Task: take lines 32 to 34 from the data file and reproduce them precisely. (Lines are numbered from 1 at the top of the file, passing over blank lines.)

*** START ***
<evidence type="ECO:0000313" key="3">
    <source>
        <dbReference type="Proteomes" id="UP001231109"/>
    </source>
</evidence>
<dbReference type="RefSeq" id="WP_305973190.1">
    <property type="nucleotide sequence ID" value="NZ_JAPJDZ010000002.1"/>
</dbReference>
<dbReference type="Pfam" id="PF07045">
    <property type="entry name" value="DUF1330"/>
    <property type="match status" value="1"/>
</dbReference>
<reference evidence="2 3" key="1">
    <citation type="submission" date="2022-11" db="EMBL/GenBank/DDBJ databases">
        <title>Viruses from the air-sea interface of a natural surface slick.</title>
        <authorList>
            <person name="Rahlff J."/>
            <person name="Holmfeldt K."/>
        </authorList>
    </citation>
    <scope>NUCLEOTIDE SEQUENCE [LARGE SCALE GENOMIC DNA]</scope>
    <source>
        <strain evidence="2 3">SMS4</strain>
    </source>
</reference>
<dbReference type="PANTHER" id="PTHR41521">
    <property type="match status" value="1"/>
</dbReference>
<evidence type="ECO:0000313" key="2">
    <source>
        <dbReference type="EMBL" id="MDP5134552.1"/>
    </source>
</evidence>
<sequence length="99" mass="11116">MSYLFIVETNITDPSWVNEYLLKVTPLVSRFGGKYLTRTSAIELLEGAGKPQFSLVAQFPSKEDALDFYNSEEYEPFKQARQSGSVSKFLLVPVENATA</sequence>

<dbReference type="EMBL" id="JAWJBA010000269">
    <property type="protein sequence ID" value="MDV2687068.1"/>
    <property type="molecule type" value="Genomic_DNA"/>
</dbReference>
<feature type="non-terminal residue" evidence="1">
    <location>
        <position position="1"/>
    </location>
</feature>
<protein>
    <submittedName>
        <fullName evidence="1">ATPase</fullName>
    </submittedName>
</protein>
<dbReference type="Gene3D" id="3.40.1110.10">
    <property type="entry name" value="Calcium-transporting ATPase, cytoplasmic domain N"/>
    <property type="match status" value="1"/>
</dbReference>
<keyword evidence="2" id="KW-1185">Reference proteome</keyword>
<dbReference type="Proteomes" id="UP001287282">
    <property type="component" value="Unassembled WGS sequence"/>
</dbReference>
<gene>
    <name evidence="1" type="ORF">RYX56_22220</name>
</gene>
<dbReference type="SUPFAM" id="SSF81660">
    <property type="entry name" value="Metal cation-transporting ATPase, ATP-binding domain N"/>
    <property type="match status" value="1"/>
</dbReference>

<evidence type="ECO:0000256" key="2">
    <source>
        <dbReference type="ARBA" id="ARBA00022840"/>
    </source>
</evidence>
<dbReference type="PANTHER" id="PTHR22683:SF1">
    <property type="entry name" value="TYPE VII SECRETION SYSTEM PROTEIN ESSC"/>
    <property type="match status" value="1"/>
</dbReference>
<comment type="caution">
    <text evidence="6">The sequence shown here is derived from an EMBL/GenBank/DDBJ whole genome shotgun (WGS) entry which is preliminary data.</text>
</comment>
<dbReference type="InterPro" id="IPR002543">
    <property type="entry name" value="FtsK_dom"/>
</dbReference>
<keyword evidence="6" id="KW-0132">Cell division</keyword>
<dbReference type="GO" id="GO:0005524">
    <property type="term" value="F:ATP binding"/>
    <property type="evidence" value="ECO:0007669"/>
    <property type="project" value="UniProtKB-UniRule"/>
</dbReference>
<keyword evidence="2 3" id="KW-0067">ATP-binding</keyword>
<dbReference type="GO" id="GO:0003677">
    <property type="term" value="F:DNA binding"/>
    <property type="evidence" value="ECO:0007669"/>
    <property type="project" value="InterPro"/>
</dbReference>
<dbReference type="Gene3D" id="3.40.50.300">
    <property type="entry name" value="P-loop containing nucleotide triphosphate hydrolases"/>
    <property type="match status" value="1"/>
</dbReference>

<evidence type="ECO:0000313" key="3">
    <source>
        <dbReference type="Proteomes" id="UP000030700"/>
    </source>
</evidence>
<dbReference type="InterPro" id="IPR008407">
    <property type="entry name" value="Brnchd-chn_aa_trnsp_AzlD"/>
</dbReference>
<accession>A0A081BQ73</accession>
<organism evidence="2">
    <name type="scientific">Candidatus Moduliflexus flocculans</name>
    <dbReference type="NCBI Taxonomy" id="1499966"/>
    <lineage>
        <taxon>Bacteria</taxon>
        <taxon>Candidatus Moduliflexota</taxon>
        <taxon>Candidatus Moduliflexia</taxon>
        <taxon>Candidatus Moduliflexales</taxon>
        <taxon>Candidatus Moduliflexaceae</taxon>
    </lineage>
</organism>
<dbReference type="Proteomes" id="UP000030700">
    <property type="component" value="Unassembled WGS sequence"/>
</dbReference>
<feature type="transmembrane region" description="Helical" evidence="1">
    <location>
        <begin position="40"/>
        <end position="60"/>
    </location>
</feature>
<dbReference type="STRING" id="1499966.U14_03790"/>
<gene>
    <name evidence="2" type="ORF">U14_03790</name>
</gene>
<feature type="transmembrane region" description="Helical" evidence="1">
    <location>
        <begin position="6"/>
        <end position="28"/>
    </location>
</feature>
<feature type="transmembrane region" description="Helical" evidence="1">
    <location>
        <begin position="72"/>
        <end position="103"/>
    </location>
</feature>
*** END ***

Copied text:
    </source>
</evidence>
<sequence length="99" mass="11116">MSYLFIVETNITDPSWVNEYLLKVTPLVSRFGGKYLTRTSAIELLEGAGKPQFSLVAQFPSKEDALDFYNSEEYEPFKQARQSGSVSKFLLVPVENATA</sequence>